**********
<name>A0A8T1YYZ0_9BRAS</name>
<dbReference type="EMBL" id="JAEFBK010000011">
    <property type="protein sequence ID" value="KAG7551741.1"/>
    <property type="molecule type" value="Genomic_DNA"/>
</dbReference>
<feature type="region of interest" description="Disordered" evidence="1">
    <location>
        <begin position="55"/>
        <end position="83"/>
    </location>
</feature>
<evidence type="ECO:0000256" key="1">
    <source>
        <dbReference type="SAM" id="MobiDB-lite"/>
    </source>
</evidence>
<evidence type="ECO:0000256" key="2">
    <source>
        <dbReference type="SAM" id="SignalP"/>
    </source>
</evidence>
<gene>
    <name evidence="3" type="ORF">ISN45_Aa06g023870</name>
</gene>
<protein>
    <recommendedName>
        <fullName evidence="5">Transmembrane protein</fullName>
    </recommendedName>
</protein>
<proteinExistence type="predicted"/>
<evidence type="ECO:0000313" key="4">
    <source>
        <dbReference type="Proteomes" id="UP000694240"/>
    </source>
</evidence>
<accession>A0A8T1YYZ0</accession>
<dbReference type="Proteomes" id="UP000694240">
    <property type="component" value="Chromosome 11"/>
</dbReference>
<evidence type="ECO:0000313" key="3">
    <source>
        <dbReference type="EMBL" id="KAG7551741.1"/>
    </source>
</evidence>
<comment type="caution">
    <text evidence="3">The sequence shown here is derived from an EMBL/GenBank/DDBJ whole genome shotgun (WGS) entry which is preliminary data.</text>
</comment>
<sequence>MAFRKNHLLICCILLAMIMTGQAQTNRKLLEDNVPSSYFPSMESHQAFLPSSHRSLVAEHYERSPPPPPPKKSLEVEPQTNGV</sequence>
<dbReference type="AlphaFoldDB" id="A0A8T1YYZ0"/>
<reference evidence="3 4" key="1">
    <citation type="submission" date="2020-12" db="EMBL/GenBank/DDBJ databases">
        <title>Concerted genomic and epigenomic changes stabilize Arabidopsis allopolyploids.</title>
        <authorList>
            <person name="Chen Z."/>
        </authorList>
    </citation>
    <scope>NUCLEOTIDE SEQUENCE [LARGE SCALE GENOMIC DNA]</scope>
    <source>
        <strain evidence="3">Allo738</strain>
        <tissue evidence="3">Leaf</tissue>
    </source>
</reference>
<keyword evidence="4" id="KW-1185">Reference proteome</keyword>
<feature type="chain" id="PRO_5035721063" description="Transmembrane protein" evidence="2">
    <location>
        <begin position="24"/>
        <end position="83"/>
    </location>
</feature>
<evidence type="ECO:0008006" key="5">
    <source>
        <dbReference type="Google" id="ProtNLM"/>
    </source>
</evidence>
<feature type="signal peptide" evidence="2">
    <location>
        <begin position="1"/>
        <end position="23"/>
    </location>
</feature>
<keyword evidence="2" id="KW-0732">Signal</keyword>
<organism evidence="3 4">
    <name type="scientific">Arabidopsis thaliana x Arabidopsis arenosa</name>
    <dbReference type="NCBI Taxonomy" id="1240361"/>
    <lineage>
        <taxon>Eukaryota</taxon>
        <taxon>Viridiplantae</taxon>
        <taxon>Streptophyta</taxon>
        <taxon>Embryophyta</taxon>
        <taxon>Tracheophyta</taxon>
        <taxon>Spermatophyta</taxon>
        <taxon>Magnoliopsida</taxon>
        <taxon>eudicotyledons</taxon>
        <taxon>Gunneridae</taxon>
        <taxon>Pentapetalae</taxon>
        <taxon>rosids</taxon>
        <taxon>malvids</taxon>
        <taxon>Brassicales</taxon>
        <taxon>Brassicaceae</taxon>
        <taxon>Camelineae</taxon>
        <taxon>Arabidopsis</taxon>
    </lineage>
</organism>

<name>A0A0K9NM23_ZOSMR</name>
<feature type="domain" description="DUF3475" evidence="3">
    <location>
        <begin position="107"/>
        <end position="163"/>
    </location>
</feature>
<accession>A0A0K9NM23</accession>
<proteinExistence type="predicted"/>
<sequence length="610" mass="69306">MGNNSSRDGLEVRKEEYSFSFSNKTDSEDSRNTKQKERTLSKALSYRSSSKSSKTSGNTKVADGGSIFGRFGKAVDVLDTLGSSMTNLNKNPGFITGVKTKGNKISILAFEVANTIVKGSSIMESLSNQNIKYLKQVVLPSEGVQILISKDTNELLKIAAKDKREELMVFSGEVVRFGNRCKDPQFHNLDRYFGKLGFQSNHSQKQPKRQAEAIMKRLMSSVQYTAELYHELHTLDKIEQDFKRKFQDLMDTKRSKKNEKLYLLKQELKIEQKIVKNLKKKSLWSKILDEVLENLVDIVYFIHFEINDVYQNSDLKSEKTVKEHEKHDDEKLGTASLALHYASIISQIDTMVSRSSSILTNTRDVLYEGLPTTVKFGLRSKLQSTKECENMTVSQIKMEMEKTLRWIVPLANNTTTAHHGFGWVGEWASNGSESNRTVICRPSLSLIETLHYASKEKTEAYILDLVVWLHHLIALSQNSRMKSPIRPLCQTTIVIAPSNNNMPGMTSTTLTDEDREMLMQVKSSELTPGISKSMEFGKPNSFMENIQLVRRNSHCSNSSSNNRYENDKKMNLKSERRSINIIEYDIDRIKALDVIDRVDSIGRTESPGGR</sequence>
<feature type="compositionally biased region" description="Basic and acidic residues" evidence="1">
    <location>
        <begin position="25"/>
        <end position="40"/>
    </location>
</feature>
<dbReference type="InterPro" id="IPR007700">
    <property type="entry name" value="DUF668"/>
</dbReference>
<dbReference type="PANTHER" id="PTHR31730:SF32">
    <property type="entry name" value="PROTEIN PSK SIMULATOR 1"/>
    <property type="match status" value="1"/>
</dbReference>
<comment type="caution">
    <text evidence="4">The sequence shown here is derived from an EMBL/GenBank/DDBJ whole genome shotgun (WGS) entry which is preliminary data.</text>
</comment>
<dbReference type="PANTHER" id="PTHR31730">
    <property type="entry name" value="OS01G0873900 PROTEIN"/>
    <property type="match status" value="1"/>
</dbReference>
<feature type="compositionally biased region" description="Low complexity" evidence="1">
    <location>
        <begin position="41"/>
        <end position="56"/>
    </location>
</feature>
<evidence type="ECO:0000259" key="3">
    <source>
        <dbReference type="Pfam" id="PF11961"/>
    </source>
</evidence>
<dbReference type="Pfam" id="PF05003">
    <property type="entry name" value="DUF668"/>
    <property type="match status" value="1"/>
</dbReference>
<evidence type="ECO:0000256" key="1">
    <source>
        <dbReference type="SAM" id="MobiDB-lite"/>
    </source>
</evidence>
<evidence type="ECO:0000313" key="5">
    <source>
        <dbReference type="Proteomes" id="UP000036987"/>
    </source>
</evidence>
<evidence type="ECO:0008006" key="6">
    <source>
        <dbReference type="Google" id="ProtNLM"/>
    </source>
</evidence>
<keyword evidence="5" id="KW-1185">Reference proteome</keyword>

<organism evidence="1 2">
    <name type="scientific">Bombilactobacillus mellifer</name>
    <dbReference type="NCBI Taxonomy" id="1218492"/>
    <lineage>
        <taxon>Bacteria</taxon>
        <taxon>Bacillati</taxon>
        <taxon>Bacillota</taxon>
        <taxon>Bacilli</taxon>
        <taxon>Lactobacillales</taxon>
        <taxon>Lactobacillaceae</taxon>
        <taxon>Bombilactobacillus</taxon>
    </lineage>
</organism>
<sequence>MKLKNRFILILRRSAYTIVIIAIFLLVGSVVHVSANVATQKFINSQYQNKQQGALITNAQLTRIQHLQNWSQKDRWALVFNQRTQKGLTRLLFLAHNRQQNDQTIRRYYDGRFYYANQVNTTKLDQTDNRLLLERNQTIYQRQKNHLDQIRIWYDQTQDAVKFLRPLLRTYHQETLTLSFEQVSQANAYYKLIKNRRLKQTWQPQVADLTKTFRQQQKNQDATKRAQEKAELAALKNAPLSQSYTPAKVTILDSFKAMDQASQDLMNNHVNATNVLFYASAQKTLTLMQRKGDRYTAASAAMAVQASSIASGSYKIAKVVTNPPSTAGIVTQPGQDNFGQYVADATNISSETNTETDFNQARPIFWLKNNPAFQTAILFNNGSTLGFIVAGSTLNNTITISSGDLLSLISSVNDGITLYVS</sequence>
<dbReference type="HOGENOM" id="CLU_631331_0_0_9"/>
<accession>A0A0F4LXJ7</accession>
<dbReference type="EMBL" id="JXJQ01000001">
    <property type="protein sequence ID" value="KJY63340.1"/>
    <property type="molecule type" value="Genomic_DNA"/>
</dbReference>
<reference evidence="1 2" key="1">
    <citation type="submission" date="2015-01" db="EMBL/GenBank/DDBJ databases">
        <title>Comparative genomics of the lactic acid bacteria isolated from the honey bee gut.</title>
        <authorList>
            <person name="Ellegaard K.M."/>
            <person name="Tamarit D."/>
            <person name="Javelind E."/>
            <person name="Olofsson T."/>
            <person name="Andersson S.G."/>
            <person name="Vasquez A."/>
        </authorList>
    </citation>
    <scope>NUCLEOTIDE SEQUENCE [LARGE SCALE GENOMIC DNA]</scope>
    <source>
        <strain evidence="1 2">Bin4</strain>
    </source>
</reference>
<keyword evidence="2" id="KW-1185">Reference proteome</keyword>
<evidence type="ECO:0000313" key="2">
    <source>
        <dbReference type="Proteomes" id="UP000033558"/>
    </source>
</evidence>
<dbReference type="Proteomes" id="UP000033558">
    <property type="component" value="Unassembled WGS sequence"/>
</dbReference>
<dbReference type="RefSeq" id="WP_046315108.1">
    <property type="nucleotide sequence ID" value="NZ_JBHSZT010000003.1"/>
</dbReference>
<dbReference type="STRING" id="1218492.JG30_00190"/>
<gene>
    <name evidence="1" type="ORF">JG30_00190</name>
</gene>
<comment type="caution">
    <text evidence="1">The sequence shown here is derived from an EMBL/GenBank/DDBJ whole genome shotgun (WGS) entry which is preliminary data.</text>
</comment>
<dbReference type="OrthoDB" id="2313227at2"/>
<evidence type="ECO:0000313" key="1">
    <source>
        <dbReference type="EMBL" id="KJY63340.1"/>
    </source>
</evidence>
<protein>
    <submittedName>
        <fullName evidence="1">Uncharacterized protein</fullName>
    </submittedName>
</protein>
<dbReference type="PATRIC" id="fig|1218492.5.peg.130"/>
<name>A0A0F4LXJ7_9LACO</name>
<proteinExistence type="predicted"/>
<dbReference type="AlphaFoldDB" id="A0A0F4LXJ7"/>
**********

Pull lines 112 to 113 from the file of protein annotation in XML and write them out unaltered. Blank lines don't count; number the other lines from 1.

<proteinExistence type="predicted"/>
<sequence length="610" mass="69306">MGNNSSRDGLEVRKEEYSFSFSNKTDSEDSRNTKQKERTLSKALSYRSSSKSSKTSGNTKVADGGSIFGRFGKAVDVLDTLGSSMTNLNKNPGFITGVKTKGNKISILAFEVANTIVKGSSIMESLSNQNIKYLKQVVLPSEGVQILISKDTNELLKIAAKDKREELMVFSGEVVRFGNRCKDPQFHNLDRYFGKLGFQSNHSQKQPKRQAEAIMKRLMSSVQYTAELYHELHTLDKIEQDFKRKFQDLMDTKRSKKNEKLYLLKQELKIEQKIVKNLKKKSLWSKILDEVLENLVDIVYFIHFEINDVYQNSDLKSEKTVKEHEKHDDEKLGTASLALHYASIISQIDTMVSRSSSILTNTRDVLYEGLPTTVKFGLRSKLQSTKECENMTVSQIKMEMEKTLRWIVPLANNTTTAHHGFGWVGEWASNGSESNRTVICRPSLSLIETLHYASKEKTEAYILDLVVWLHHLIALSQNSRMKSPIRPLCQTTIVIAPSNNNMPGMTSTTLTDEDREMLMQVKSSELTPGISKSMEFGKPNSFMENIQLVRRNSHCSNSSSNNRYENDKKMNLKSERRSINIIEYDIDRIKALDVIDRVDSIGRTESPGGR</sequence>